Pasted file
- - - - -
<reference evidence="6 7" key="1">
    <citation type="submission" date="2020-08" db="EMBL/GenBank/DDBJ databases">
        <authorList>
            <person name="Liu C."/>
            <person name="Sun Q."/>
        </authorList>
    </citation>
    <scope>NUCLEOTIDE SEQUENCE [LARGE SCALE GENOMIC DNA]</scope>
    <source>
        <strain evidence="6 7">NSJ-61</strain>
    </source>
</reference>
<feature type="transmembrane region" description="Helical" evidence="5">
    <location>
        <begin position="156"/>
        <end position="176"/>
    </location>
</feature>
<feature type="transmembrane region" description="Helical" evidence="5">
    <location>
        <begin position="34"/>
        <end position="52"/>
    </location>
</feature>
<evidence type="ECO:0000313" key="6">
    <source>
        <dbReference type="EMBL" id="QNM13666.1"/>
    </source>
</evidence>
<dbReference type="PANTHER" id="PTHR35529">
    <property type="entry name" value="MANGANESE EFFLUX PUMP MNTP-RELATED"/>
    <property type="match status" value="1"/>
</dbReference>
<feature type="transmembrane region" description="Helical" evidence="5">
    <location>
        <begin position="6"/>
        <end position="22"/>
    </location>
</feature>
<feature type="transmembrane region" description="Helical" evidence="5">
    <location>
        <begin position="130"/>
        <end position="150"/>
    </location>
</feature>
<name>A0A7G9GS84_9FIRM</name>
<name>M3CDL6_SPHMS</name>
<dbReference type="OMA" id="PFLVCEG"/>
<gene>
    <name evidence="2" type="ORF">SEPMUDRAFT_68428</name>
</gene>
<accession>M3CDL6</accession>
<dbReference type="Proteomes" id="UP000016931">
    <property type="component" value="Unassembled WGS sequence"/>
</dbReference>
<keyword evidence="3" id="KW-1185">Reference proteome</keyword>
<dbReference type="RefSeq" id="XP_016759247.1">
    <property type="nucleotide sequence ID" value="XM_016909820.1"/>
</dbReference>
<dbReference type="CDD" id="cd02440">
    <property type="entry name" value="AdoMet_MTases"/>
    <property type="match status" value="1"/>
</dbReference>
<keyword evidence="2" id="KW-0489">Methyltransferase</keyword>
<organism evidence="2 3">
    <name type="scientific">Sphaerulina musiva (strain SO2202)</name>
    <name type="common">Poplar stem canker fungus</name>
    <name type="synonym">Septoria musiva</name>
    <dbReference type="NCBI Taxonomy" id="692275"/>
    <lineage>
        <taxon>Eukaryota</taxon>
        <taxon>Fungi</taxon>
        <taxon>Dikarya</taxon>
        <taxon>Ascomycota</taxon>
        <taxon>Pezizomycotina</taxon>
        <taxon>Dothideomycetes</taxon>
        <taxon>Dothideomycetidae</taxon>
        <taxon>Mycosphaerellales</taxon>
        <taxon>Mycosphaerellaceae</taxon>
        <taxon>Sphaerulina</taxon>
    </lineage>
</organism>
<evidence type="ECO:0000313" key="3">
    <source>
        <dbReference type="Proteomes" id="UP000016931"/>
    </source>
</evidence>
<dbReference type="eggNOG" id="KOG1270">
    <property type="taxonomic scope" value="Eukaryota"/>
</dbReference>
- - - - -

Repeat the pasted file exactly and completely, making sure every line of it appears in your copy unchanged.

<reference evidence="6 7" key="1">
    <citation type="submission" date="2020-08" db="EMBL/GenBank/DDBJ databases">
        <authorList>
            <person name="Liu C."/>
            <person name="Sun Q."/>
        </authorList>
    </citation>
    <scope>NUCLEOTIDE SEQUENCE [LARGE SCALE GENOMIC DNA]</scope>
    <source>
        <strain evidence="6 7">NSJ-61</strain>
    </source>
</reference>
<feature type="transmembrane region" description="Helical" evidence="5">
    <location>
        <begin position="156"/>
        <end position="176"/>
    </location>
</feature>
<feature type="transmembrane region" description="Helical" evidence="5">
    <location>
        <begin position="34"/>
        <end position="52"/>
    </location>
</feature>
<evidence type="ECO:0000313" key="6">
    <source>
        <dbReference type="EMBL" id="QNM13666.1"/>
    </source>
</evidence>
<dbReference type="PANTHER" id="PTHR35529">
    <property type="entry name" value="MANGANESE EFFLUX PUMP MNTP-RELATED"/>
    <property type="match status" value="1"/>
</dbReference>
<feature type="transmembrane region" description="Helical" evidence="5">
    <location>
        <begin position="6"/>
        <end position="22"/>
    </location>
</feature>
<feature type="transmembrane region" description="Helical" evidence="5">
    <location>
        <begin position="130"/>
        <end position="150"/>
    </location>
</feature>
<name>A0A7G9GS84_9FIRM</name>
<name>M3CDL6_SPHMS</name>
<dbReference type="OMA" id="PFLVCEG"/>
<gene>
    <name evidence="2" type="ORF">SEPMUDRAFT_68428</name>
</gene>
<accession>M3CDL6</accession>
<dbReference type="Proteomes" id="UP000016931">
    <property type="component" value="Unassembled WGS sequence"/>
</dbReference>
<keyword evidence="3" id="KW-1185">Reference proteome</keyword>
<dbReference type="RefSeq" id="XP_016759247.1">
    <property type="nucleotide sequence ID" value="XM_016909820.1"/>
</dbReference>
<dbReference type="CDD" id="cd02440">
    <property type="entry name" value="AdoMet_MTases"/>
    <property type="match status" value="1"/>
</dbReference>
<keyword evidence="2" id="KW-0489">Methyltransferase</keyword>
<organism evidence="2 3">
    <name type="scientific">Sphaerulina musiva (strain SO2202)</name>
    <name type="common">Poplar stem canker fungus</name>
    <name type="synonym">Septoria musiva</name>
    <dbReference type="NCBI Taxonomy" id="692275"/>
    <lineage>
        <taxon>Eukaryota</taxon>
        <taxon>Fungi</taxon>
        <taxon>Dikarya</taxon>
        <taxon>Ascomycota</taxon>
        <taxon>Pezizomycotina</taxon>
        <taxon>Dothideomycetes</taxon>
        <taxon>Dothideomycetidae</taxon>
        <taxon>Mycosphaerellales</taxon>
        <taxon>Mycosphaerellaceae</taxon>
        <taxon>Sphaerulina</taxon>
    </lineage>
</organism>
<evidence type="ECO:0000313" key="3">
    <source>
        <dbReference type="Proteomes" id="UP000016931"/>
    </source>
</evidence>
<dbReference type="eggNOG" id="KOG1270">
    <property type="taxonomic scope" value="Eukaryota"/>
</dbReference>